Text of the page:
The word suspicious caught my attention this week, and it occurred to me how strange it is that the same word goes in both directions, applying to both sides of a relationship. Think of it this way: if Arnold is watching Bert lurking and prowling about, both Arnold and Bert can be described as suspicious. Arnold suspects Bert, and Bert's actions elicit suspicion, but both are suspicious.
Wondering which meaning came first, "inclined to feel suspicion" or "deserving of or exciting suspicion," I looked it up… and discovered that both meanings date back to the end of the fourteenth century. ("Deserving suspicion" is attested a bit earlier, but with words this old there isn't enough written data to conclude how long a word might have been in common use before any of the examples survived to come down to us.) In other words, since the very earliest uses of this word in English we've had this funny ambiguity.
As we discussed this word at the dinner table that evening, I jokingly used suspicable for the "open to being suspected" meaning, and suspishful for "feeling suspicion." Later when I started looking things up I discovered that I'm far from the first to have come up with variations on the theme.
suspicable - c.1614 - open to being suspected
suspiciency - c. 1690 - suspicion
suspicionable - c. 1692 - open to being suspected
suspectable - c. 1748 - open to being suspected
suspectful - Edgar Allan Poe, a man who certainly knew his suspicion, proposed suspectful to replace suspicious for one of the two meanings. That sounded like a great idea to me… but which meaning to replace? I think it sounds like it should be the "feeling suspicion" meaning, but it turns out that suspectful had the same ambiguity, having also been used in both senses since its origins around 1600. Curses, foiled again!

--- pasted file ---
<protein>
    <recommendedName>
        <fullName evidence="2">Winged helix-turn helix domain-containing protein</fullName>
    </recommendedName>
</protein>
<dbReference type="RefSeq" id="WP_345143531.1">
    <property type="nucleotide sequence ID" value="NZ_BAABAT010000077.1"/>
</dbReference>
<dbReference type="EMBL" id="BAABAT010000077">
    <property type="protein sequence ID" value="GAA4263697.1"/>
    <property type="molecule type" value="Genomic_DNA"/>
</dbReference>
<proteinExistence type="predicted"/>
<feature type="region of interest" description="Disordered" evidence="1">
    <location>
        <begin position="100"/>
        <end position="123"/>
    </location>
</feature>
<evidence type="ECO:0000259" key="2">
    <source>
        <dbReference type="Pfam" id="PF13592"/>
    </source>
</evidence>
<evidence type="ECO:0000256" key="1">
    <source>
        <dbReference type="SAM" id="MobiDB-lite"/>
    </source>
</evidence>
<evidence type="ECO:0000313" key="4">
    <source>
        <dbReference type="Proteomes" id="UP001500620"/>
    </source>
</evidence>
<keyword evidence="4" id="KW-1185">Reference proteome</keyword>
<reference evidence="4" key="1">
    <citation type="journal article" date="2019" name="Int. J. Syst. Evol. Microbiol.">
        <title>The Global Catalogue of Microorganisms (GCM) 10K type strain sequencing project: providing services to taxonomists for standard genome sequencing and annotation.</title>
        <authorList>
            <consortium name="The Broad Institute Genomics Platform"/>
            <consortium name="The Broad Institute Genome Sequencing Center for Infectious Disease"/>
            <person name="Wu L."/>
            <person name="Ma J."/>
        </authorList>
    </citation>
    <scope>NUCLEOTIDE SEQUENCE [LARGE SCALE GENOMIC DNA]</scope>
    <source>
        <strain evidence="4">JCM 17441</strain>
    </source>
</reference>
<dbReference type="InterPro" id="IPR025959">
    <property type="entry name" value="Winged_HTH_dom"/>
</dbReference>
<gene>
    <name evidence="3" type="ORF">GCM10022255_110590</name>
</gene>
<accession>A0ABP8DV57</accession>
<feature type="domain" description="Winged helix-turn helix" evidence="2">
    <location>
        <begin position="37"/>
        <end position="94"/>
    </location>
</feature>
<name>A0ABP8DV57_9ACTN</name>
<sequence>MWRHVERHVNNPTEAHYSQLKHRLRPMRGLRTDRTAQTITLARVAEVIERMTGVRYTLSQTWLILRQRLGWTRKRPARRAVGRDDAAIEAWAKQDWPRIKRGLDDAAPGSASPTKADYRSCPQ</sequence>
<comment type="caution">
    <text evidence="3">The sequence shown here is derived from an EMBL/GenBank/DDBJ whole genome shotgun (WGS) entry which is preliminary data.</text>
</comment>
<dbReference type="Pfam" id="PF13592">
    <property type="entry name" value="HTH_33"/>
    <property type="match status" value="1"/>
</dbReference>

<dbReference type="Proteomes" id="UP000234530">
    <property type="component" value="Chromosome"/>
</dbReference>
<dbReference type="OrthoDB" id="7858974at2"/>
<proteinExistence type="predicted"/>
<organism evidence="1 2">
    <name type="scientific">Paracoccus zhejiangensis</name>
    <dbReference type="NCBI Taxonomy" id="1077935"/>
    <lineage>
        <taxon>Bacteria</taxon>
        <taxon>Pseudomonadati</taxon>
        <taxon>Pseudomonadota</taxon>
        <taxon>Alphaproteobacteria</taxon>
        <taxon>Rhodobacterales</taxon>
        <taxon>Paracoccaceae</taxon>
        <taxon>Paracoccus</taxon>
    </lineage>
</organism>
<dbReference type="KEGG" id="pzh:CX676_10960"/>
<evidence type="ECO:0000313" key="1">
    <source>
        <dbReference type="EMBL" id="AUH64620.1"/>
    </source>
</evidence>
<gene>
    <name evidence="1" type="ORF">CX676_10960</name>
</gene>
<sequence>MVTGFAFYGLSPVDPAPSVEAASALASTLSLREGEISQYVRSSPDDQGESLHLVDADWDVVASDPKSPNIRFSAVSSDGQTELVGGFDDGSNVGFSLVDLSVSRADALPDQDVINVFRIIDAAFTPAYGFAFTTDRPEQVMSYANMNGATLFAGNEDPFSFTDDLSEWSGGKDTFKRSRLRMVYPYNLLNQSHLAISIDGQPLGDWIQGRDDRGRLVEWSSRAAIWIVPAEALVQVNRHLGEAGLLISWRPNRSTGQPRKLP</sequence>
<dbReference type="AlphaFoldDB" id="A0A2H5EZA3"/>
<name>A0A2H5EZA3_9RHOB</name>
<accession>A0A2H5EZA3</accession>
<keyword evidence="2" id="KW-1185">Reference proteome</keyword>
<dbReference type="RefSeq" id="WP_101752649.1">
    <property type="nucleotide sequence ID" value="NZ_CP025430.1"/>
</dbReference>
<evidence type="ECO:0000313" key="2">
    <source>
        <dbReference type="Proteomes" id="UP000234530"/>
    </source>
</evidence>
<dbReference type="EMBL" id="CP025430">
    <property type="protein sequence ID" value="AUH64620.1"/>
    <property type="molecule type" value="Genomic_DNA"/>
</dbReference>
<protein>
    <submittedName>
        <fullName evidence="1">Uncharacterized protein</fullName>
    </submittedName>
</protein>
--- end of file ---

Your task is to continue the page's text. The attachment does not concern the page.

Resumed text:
To complicate matters further, a number of variants of suspicious have been in use through the years, including suspectious, suspectuous, and suspicionous, now all obsolete.
So it looks like we're stuck with this strangely ambiguous word, the sort of word that makes me think, "That's no way to run a language!" It was the only word I could think of that had this particular issue (though synonyms dubious and doubtful can also be used to describe the actions on both sides of the coin, if perhaps not the actors)… Then P came up, looked over my shoulder and said, "Oh, it's just like smell." Yep, when Arnold catches a whiff of Bert's cologne, both Arnold and Bert smell. Sometimes I wonder how we manage to communicate at all!
[Picture: Jealousy from Six Masks, rubber block print by AEGN, 1999.]